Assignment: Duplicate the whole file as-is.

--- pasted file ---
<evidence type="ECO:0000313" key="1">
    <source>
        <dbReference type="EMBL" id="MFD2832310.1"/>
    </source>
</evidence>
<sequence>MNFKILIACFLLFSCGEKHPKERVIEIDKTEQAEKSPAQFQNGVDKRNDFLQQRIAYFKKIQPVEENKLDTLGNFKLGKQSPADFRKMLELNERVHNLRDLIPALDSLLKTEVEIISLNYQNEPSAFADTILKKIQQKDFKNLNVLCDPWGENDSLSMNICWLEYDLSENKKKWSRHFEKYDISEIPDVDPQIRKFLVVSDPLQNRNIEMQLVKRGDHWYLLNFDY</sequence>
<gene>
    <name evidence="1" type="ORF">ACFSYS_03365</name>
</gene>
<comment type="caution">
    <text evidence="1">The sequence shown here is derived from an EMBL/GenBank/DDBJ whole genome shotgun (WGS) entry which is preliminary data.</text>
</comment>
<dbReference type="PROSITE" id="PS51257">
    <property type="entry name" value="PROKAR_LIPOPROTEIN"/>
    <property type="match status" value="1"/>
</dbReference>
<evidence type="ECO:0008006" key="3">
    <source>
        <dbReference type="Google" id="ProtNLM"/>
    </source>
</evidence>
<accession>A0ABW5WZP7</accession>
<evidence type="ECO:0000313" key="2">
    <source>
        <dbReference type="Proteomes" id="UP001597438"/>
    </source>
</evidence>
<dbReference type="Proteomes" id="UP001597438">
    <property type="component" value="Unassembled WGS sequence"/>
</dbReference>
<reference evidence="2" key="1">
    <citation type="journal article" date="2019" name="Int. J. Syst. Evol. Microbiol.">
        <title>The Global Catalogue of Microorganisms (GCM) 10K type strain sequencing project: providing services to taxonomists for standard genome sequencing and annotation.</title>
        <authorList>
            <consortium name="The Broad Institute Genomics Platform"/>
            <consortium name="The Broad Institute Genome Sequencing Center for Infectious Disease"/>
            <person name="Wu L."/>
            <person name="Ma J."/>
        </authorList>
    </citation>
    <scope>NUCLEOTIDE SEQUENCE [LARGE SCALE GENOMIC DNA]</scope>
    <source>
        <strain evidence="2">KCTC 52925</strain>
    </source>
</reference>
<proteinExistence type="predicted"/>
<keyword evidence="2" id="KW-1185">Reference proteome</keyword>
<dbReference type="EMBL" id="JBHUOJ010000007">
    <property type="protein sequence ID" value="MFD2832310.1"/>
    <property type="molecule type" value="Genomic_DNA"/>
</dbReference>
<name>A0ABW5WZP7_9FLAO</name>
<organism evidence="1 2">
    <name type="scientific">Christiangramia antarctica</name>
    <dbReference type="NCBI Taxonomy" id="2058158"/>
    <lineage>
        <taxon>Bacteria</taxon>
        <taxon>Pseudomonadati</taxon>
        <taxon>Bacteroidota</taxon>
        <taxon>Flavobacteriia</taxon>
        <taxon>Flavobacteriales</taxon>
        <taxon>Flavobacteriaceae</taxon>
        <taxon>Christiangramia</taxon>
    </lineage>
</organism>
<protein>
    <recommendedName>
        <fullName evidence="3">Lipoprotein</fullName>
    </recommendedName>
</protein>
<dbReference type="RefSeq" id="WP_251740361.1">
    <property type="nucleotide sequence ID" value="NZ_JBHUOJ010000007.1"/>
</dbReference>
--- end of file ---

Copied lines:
<evidence type="ECO:0000313" key="1">
    <source>
        <dbReference type="EMBL" id="MFD2832310.1"/>
    </source>
</evidence>
<sequence>MNFKILIACFLLFSCGEKHPKERVIEIDKTEQAEKSPAQFQNGVDKRNDFLQQRIAYFKKIQPVEENKLDTLGNFKLGKQSPADFRKMLELNERVHNLRDLIPALDSLLKTEVEIISLNYQNEPSAFADTILKKIQQKDFKNLNVLCDPWGENDSLSMNICWLEYDLSENKKKWSRHFEKYDISEIPDVDPQIRKFLVVSDPLQNRNIEMQLVKRGDHWYLLNFDY</sequence>
<gene>
    <name evidence="1" type="ORF">ACFSYS_03365</name>
</gene>
<comment type="caution">
    <text evidence="1">The sequence shown here is derived from an EMBL/GenBank/DDBJ whole genome shotgun (WGS) entry which is preliminary data.</text>
</comment>
<dbReference type="PROSITE" id="PS51257">
    <property type="entry name" value="PROKAR_LIPOPROTEIN"/>
    <property type="match status" value="1"/>
</dbReference>
<evidence type="ECO:0008006" key="3">
    <source>
        <dbReference type="Google" id="ProtNLM"/>
    </source>
</evidence>
<accession>A0ABW5WZP7</accession>
<evidence type="ECO:0000313" key="2">
    <source>
        <dbReference type="Proteomes" id="UP001597438"/>
    </source>
</evidence>
<dbReference type="Proteomes" id="UP001597438">
    <property type="component" value="Unassembled WGS sequence"/>
</dbReference>
<reference evidence="2" key="1">
    <citation type="journal article" date="2019" name="Int. J. Syst. Evol. Microbiol.">
        <title>The Global Catalogue of Microorganisms (GCM) 10K type strain sequencing project: providing services to taxonomists for standard genome sequencing and annotation.</title>
        <authorList>
            <consortium name="The Broad Institute Genomics Platform"/>
            <consortium name="The Broad Institute Genome Sequencing Center for Infectious Disease"/>
            <person name="Wu L."/>
            <person name="Ma J."/>
        </authorList>
    </citation>
    <scope>NUCLEOTIDE SEQUENCE [LARGE SCALE GENOMIC DNA]</scope>
    <source>
        <strain evidence="2">KCTC 52925</strain>
    </source>
</reference>
<proteinExistence type="predicted"/>
<keyword evidence="2" id="KW-1185">Reference proteome</keyword>
<dbReference type="EMBL" id="JBHUOJ010000007">
    <property type="protein sequence ID" value="MFD2832310.1"/>
    <property type="molecule type" value="Genomic_DNA"/>
</dbReference>
<name>A0ABW5WZP7_9FLAO</name>
<organism evidence="1 2">
    <name type="scientific">Christiangramia antarctica</name>
    <dbReference type="NCBI Taxonomy" id="2058158"/>
    <lineage>
        <taxon>Bacteria</taxon>
        <taxon>Pseudomonadati</taxon>
        <taxon>Bacteroidota</taxon>
        <taxon>Flavobacteriia</taxon>
        <taxon>Flavobacteriales</taxon>
        <taxon>Flavobacteriaceae</taxon>
        <taxon>Christiangramia</taxon>
    </lineage>
</organism>
<protein>
    <recommendedName>
        <fullName evidence="3">Lipoprotein</fullName>
    </recommendedName>
</protein>
<dbReference type="RefSeq" id="WP_251740361.1">
    <property type="nucleotide sequence ID" value="NZ_JBHUOJ010000007.1"/>
</dbReference>